How to Monitor Your Personal Brand (For Free)

Magnified (8/365)Yes you need to. Everyone does.  Even if you’re just on Twitter, even if you’re not. You need to pay attention to what others are saying to and about you online.  I know many of you do this for your library but it is important to do it for yourself too.

Why? Carie Lewis lists 5 different categories or reasons

  • Brand – mentions of your name, including acronyms, misspellings, etc
  • Current – issues that people are talking about that involve you right now
  • Detractors – people you know don’t like you but talk about you
  • Competition – people in the same space as you
  • Staff – prominent people in your org, like your CEO

There are some paid services out there but with some time and effort you can monitor your personal brand for free.

Step 1. Pick your RSS reader of choice, netvibes, igoogle, google reader, bloglines whatever.

Step 2. Create feeds and add to your reader or page

  • Use Search Twitter to create a search for your name – “bobbi newman”
  • Use Search Twitter to create a search for your “handle” without the @  – librarianbyday
  • Use Search Twitter to create a search for your blog title – “librarian by day”
  • Use Google Alerts to recreate the same 3 searchs
  • Create a Google Alerts for links to your blog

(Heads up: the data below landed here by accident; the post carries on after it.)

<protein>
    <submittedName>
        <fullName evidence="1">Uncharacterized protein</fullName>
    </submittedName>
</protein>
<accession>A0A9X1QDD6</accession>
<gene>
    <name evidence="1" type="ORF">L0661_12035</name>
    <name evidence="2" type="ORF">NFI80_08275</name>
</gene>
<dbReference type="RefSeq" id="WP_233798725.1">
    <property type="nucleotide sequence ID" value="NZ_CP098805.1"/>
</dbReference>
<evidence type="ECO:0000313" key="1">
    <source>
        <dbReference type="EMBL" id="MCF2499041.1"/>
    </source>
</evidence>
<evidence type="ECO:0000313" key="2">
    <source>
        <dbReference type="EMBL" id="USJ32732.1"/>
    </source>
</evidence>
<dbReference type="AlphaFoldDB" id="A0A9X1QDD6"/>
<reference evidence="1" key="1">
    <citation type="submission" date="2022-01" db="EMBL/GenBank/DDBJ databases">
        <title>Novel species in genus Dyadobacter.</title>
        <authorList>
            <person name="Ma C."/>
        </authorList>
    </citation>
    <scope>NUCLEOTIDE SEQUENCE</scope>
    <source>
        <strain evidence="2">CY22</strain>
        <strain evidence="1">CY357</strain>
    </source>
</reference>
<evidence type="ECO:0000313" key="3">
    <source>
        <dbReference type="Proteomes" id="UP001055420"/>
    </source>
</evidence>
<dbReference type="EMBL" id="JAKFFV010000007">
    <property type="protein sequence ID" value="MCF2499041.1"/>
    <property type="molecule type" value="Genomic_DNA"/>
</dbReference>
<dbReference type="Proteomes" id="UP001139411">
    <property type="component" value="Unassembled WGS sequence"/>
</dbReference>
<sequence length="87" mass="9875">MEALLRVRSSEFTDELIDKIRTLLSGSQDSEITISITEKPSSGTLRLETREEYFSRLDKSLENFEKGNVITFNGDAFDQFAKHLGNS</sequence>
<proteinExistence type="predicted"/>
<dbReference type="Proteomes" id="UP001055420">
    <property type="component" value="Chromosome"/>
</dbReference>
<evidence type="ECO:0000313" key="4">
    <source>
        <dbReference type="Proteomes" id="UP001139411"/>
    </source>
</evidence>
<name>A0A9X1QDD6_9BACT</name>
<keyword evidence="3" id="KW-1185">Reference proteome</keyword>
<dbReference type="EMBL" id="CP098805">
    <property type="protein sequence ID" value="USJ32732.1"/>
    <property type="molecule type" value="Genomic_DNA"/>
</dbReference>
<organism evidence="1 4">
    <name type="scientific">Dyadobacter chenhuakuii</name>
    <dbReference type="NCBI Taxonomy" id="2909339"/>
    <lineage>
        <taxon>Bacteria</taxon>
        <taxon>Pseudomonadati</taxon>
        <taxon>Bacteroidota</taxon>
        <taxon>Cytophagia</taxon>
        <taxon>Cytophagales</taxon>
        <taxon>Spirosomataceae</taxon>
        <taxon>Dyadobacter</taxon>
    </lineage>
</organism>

I found that the Google alerts and Twitter searches pretty well cover everything. But if you want to cover all your bases you can also create searches in:

Once your alerts are set up use a tool like Evernote to track your online reputation – when people say something good about you clip it with Evernote, and you have a nice collection of clips for tenure, annual review, bio padding, quotes about your awesomeness,  or just to cheer you up on bad days

Additional readings

Don’t have a personal brand? Or haven’t thought about it? Start here:

9 thoughts on “How to Monitor Your Personal Brand (For Free)

  1. I recommend trying a tool called FeedDemon. It offers rich searches based upon multiple key words and synchs with Google Reader. I have been using it for around 2 years now to stay abreast on various keywords and topics that are important to me in blogs, twitter and elsewhere and it works well. There are free and paid versions. I recently upgraded to the paid version. More info available at


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